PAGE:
"Making Up the Hundred"
By Ruth Plumly Thompson
Author of Ojo in Oz, "The Wizard of Pumperdink", "King, King! Double King!", etc.
Originally published in the Philadelphia Public Ledger, July 15, 1917.
"Oh, Jack, you don't mean to say it is gone!" Louise leaned over her brother's shoulder and began scrambling about among the papers in the little desk drawer.
Jack sank back in the chair, his face white as a sheet. "I haven't been in this drawer since father put it here and told me to take it up to the Judge at the end of the month. Oh, Sis, what shall we do? I suppose we'll have to tell dad, and he'll think I'm careless, and anyway, he told me he was very short, and he depended on me!" finished Jack dismally.
"It wasn't YOUR fault," championed Louise stoutly. "Some one must have taken it. Wait, I'll tell Aunt Jennie." The little old lady had just whisked into the room and Louise hurled herself upon her. "The money dad left for the rent is GONE!" she screamed excitedly.
"There, there, don't be rude!" Settling her brooch, Aunt Jennie drew away from Louise. "No," said she crossly, "you can't have honey for luncheon. I don't care what your dad said!" Aunt Jennie was deaf, but never allowed any one to notice the matter. "Young ladies did not shout so when I was young," she added acidly, passing out into the hall.
"No use trying to make HER understand - we'll just have to think of something - we'll have to earn some if it. I've got ten dollars of my allowance left and that's a start!"
"Do you think we could?" Jack hunched up a bit and regarded Louise doubtfully. "Anyway, we've got a month and we needn't write dad yet!"
"Let's get a paper and put down everything we have," suggested Louise energetically. "I'll sell the rags and papers and that ought to bring in about a dollar."
"I've got $3.50," exclaimed Jack, digging ruefully into his pocket.
"Fine!" chuckled Louise. "Every penny counts. Now, on this side I'll put $100 and on this side $10, $3.50 and a dollar. That leaves $85.50 for us to earn. Now let's see, what's the first thing a body does when they want to earn money?"
"Look in the paper!" announced Jack, springing out of his chair. They both pounced upon the paper that lay on the table.
"You read the male help wanted and I'll read the other!" said Louise. With anxious fingers they followed down the long column, but there seemed nothing that a fourteen-year-old girl and a thirteen-year-old boy could do.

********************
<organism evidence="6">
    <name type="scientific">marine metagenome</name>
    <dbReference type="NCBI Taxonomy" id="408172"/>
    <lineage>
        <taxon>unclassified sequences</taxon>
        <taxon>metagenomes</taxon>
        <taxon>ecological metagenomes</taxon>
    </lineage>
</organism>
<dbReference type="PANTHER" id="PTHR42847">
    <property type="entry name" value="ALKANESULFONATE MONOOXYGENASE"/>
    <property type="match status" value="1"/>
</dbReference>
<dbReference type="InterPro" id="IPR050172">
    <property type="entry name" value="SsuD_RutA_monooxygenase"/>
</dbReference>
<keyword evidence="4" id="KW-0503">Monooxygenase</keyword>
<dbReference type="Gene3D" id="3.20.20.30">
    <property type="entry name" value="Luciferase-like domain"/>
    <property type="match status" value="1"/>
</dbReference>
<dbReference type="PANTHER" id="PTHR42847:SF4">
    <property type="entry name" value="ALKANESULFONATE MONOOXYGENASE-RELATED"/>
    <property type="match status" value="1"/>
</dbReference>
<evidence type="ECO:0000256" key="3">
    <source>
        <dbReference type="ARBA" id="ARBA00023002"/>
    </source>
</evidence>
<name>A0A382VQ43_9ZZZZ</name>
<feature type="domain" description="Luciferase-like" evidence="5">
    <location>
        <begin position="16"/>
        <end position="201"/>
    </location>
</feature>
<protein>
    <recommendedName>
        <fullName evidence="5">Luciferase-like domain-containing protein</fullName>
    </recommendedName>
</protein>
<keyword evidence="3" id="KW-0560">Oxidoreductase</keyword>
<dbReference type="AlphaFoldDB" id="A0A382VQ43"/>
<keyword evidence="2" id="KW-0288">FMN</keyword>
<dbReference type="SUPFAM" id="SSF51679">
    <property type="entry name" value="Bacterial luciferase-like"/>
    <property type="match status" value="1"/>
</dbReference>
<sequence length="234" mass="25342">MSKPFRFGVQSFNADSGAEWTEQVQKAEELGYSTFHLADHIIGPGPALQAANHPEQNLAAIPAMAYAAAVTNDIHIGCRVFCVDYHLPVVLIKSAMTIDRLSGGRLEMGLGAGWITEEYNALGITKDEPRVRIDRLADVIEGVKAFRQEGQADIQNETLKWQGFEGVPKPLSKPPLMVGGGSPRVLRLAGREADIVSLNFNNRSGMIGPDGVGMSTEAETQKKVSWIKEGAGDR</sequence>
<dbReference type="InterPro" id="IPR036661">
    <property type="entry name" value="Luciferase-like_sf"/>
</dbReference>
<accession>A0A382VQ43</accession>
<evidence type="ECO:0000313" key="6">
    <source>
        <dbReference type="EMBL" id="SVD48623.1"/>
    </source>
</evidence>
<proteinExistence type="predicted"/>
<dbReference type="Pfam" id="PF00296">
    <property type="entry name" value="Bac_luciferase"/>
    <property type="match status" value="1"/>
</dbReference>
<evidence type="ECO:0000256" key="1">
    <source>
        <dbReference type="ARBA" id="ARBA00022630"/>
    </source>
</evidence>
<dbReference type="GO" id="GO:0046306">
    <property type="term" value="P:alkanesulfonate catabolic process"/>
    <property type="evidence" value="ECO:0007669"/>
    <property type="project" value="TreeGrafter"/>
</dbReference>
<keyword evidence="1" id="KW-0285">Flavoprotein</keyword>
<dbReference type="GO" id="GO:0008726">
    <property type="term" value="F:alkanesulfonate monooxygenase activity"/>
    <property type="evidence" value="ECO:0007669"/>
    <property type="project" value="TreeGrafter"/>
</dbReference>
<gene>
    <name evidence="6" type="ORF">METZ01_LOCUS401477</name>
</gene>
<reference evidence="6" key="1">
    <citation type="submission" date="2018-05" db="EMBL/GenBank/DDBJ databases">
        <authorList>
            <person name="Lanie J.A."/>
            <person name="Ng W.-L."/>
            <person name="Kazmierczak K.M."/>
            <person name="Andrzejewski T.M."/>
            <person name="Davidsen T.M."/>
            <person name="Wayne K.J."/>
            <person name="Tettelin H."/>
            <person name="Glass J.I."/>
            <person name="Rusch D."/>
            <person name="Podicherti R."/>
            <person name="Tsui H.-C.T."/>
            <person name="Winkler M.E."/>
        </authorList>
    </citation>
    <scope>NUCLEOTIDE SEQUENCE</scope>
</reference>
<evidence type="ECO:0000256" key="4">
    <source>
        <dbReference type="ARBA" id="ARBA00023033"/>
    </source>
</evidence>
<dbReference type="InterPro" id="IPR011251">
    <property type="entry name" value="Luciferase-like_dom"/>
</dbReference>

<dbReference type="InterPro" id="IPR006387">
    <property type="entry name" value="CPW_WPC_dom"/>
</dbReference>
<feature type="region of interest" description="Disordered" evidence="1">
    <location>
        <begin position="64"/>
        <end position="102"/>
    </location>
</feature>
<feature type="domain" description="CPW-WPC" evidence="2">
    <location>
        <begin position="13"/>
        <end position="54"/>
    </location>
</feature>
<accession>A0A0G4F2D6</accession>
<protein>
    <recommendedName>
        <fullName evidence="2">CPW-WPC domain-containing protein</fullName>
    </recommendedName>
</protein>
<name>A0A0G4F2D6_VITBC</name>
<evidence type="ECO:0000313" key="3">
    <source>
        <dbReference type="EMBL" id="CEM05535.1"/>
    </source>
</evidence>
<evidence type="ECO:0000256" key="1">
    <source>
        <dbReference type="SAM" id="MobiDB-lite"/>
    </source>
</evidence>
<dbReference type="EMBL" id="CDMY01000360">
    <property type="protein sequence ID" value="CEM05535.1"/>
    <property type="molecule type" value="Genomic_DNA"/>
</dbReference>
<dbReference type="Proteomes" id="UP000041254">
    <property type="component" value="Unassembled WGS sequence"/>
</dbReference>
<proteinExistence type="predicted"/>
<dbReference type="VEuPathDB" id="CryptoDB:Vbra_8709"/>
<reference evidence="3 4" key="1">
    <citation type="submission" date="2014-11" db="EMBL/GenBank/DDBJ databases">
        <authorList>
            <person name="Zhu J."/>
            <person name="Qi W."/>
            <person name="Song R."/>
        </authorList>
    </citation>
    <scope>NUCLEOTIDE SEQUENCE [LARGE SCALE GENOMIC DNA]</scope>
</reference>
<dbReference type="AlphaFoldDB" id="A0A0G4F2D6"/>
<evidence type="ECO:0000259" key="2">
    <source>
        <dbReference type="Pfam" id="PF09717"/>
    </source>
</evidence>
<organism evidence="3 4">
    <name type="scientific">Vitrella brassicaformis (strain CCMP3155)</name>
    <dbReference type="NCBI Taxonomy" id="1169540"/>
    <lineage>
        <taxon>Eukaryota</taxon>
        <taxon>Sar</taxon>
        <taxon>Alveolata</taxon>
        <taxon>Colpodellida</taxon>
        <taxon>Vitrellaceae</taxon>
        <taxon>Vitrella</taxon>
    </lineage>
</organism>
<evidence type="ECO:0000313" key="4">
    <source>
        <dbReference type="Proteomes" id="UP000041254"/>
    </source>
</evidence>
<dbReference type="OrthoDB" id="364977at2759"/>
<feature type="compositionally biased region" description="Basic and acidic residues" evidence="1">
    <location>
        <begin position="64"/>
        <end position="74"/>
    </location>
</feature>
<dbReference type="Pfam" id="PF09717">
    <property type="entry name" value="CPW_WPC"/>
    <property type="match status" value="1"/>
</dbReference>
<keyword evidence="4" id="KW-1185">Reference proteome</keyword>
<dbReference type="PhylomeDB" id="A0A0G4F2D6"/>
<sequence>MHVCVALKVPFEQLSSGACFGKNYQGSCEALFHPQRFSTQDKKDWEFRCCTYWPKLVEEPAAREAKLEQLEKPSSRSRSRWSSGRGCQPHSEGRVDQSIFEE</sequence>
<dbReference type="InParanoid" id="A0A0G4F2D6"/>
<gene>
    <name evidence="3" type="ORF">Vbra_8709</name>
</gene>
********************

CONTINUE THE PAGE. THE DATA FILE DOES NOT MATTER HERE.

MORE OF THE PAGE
"Bother!" cried Louise, jumping up. "I'm going for a walk. I can think better outdoors!" And out she went, leaving Jack still hunched over the paper.
Jack and Louise lived in a big, roomy mansion on the edge of the suburbs of Dayton and never until this year knew what it was to want money. The war had upset dad's business and a sudden trip abroad made him feel the necessity for reducing expenses. They had dismissed all the servants but the cook and gardener, and Aunt Jennie had come to look after them during their father's absence. How the rent money left in Jack's care had disappeared you already know.
Louise was thinking very hard as she sauntered down the shady walk to the gate. Then all at once she got her first idea and went plunging back into the house. She collided violently with Jack in the hallway, for, paper in hand, he had dashed out to find her. "Well!" spluttered Louise breathlessly.
"Here's a fellow wants some one to keep his dog for the summer--$3 a week to the right party--that means up--and just add $12 to our fund!"
"Where'd you find it?" gasped Louise, snatching the paper away from him.
"In the personals," remarked Jack loftily.
"Say! Look here: 'For housecleaning: party would like to rent a vacuum cleaner for week of 5th; will pay $1 a day for use. 1519 Cooper Terrace.' " read Louise! "Why, that's only a few blocks down. Gee! Isn't earning money fun? We'll get John to take it down for us - and, oh, yes, I forgot my idea. I heard the Judge tell Mr. Dalton the other day that he'd give a good deal for a decent pasture for his cow. What's the matter with ours - all fine clover and nothing in it?"
"Say, you're a wonder," whistled Jack. "I'll run right over and see what he says."
"And I'll go get John fixed," laughed Louise. "We'll have a zoo first thing you know."